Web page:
Randy Haines, service center division manager, Bosselman Companies, Grand Island, NE, is chairman.
Since its formation in February, the Service Provider Committee "has been busy working toward its objectives," says the group's chairman Voyles, and "we're off to a very strong start. A wide variety of people are helping on each task force. Those people include OEM, independent service providers, service dealers, vendors and fleet personnel."
In its meeting at the recent TMC meeting in Raleigh in mid-September, all task forces met to continue their efforts to recognize issues and come up with solutions that will work for all parties involved.
Voyles says more participation in the SPC is needed, especially participation from fleets and independent service providers.
To learn more about the committee or to participate, contact Voyles at 800-669-3454, ext. 3241 or email at firstname.lastname@example.org.
Following its meeting, the SPC held a mini-technical session to discuss the rapid assessment concept in truck repair. This approach is intended to keep fleet customers better informed through all phases of the repair process.
Rapid assessment, as defined by the Repair Assessment Task Force, is: to deliver to the customer, within two hours, an appraisal - which includes a diagnosis of the problem, an estimate of the cost of repair, the availability of the parts needed for the repair and the estimated completion time.
The notion of rapid assessment has come about over the past several years because of the chronic problem of getting trucks into the shop, said moderator of the session Jack Porter of Decisiv. A major complaint of fleets has been that service providers don't understand the impact of downtime on fleet operations and profitability. Too often, fleets are left with an inaccurate or vague idea of how long their vehicles will be out-of-service for repairs they can't perform in-house.
Participating in the panel discussion session were Adam Kobeloch of Daimler Trucks North America, Jason Graham of Dallas Freightliner, Kevin Bowers of TransSource and David Foster of Southeastern Freight Lines.
The top concerns for fleets, says Kobeloch is promptness of the service write-up, the ability to correctly diagnosis the problem and the accuracy of the estimated time and cost for the repair. These worries have lead to the rapid assessment concept, a kind of triage for truck repair.
KEY COMPONENTS, BENEFITS
Some of the key elements for creating a successful rapid assessment program, concur the session's panelists, are:
• Appointing dedicated diagnostic technicians, preferably those who are best at troubleshooting problems. Dallas Freightliner's Graham says with his dealership's rapid assessment program, the technicians decided among themselves who would be the diagnostics technicians. This helped provide a better a higher level of trust among the technicians, he notes.
• Having a dedicated parts person and foreman.
• Continuously measuring how the program is doing and constantly making changes to improve.
The typical processes suggested for a rapid assessment program:
• The service adviser gets with the customer to find out the issues with the vehicle.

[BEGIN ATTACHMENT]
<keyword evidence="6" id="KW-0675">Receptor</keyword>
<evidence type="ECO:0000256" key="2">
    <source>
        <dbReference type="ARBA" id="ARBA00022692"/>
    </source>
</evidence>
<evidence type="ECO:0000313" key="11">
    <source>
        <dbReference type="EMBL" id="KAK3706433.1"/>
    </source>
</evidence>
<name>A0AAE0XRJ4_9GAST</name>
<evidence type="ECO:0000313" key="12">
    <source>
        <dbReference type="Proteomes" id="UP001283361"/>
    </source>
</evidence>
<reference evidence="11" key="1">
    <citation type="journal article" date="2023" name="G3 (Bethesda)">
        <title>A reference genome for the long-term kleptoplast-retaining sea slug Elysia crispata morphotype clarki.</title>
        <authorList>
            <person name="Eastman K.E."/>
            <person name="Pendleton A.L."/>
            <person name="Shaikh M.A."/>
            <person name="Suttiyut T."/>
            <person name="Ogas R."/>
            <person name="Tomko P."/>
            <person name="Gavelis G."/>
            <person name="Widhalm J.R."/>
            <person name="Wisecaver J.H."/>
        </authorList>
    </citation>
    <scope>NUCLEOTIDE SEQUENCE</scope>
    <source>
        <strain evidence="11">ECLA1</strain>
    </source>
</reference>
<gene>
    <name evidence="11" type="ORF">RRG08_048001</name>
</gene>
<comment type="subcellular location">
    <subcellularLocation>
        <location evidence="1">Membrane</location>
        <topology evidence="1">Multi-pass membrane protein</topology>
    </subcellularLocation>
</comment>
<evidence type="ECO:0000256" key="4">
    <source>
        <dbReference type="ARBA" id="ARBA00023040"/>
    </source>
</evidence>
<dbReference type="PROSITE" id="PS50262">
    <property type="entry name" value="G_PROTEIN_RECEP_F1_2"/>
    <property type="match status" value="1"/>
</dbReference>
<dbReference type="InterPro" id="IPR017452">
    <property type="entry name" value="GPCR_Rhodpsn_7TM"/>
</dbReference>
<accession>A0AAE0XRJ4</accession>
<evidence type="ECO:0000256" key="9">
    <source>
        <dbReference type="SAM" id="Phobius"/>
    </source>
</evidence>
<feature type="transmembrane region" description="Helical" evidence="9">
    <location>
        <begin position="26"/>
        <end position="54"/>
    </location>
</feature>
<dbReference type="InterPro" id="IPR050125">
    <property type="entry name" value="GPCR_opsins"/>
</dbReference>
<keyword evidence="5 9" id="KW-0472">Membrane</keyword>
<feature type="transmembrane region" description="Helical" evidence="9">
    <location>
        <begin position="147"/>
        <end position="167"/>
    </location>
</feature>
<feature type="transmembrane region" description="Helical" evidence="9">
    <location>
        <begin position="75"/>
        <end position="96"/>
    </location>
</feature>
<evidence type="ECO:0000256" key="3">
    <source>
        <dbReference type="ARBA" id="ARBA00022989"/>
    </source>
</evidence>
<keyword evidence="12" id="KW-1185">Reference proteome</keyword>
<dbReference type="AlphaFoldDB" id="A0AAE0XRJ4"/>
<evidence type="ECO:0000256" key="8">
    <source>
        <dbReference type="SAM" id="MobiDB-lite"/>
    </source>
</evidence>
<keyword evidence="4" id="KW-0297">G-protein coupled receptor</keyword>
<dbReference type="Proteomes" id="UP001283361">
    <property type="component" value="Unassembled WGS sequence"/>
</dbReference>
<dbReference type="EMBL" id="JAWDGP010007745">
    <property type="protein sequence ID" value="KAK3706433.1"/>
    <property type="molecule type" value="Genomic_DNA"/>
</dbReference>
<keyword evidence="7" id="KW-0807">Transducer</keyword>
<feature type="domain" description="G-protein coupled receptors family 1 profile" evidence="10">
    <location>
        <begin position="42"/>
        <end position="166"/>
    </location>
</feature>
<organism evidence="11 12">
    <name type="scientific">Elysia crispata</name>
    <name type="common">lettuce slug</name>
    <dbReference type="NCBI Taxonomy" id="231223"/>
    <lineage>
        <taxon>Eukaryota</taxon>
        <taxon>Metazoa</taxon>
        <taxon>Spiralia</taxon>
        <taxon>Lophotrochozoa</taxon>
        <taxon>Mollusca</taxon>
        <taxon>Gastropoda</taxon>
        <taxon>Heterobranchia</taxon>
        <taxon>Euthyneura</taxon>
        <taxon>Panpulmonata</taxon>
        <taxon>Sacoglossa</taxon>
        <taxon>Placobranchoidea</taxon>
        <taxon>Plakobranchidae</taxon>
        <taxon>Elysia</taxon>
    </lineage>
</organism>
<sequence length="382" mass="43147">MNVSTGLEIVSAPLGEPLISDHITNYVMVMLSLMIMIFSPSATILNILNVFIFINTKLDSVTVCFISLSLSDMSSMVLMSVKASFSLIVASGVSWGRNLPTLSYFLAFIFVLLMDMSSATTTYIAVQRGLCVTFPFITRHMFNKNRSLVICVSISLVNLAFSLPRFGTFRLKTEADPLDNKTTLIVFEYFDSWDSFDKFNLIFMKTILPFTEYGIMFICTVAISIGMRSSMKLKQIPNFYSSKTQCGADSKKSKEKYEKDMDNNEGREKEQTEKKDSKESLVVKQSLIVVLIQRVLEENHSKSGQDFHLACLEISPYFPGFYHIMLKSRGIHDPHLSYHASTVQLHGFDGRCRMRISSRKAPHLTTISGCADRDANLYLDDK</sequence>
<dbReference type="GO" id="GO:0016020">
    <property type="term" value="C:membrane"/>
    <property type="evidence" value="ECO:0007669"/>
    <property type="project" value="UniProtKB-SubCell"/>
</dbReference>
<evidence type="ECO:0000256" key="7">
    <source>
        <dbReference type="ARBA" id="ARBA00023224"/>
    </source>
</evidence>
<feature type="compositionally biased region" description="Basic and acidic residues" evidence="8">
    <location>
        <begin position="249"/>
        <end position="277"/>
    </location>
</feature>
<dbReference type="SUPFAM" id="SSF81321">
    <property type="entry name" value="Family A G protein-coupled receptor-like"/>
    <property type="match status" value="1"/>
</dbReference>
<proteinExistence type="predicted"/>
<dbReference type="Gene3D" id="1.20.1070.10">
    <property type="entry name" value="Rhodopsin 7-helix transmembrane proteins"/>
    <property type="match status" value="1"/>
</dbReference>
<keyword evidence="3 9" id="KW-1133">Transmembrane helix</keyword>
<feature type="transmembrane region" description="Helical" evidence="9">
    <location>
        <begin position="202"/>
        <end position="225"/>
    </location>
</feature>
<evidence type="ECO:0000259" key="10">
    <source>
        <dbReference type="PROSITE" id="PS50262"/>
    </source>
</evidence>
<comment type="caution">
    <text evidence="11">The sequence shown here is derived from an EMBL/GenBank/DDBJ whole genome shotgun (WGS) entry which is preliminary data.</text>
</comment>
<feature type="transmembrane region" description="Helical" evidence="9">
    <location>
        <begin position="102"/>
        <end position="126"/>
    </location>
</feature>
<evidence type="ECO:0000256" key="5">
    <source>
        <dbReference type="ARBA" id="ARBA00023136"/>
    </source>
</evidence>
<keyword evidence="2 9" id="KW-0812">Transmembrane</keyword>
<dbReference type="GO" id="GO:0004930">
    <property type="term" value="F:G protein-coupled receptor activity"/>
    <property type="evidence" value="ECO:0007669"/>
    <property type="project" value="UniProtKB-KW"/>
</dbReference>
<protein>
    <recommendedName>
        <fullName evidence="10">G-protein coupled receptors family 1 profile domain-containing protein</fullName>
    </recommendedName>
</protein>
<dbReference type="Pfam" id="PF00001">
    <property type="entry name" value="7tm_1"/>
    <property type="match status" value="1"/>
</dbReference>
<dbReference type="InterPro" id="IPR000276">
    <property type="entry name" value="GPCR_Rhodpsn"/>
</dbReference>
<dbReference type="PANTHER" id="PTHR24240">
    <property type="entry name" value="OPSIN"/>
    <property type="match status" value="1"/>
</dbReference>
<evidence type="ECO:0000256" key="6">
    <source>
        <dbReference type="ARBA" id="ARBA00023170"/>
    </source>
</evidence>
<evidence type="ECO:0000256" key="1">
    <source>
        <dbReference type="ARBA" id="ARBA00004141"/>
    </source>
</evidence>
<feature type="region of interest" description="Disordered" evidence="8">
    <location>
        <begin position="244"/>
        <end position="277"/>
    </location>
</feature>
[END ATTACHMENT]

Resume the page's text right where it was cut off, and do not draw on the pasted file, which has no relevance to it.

• The truck then moves to the dedicated triage bay where the dedicated diagnostic technicians identify the problems, check for parts availability and then get back to the service adviser to make him aware of the situation.
• The service adviser determines whether it is a quick lane repair of something that needs to be scheduled into the shop for further diagnosis or repair.
Graham and TransSource's Bowers says there are a number of benefits service provider can reap from rapid assessment, including:
• Reduced time for initial diagnostics.
• Increased gross profit through better job assignment based on technical skill level.
• Fewer comebacks due to proper diagnostics and repair the first time.
• Greater volume as a result of a higher level customer satisfaction.
NECESSARY UP-FRONT INFORMATION
For service providers thinking of setting up a rapid assessment program, Southeastern Freight Lines' Foster suggests that they first establish good communication on the front end concerning problems with the vehicle and have a solid understanding of a fleet's requirements. This, he maintains, "will save considerable time and aggravation."
Information about vehicle issues ought to come directly from the driver if at all possible, stresses Foster, rather than from a dispatcher or fleet manager. This usually helps in diagnosing, troubleshooting or repairing the problem.
Service providers should have a technical contact at the customer company - such as a fleet or regional maintenance manager - so that technical issues may be discussed and agreed upon, he advises. It can be difficult to explain a technical problem to a location manager, dispatcher or other non-maintenance related company employee.
Additionally, Foster recommends that service providers have in place such things as:
• A road test agreement.
• Agreed upon labor rates, overtime rates, call in rates, road call rates and other charges.
• Agreed upon customer and vendor spending limits, beyond which requires additional approval.
Customer preferences should also be known and agreed upon before repairs, says Foster. This includes brand name or generic parts; types of fluids (synthetic or conventional); company supplied parts or tires; any specialized company practices, adjustments, procedures and standardizations; and driver request limitations for such things as radios, seats, power complaints, ride complaints, extra lights, extra brackets, etc.
"We need to get over the first come first served mentality," Graham says. Beyond that, applying rapid assessment is no easy undertaking, agree the panelists, because "it's tough to change culture in this industry," says Foster.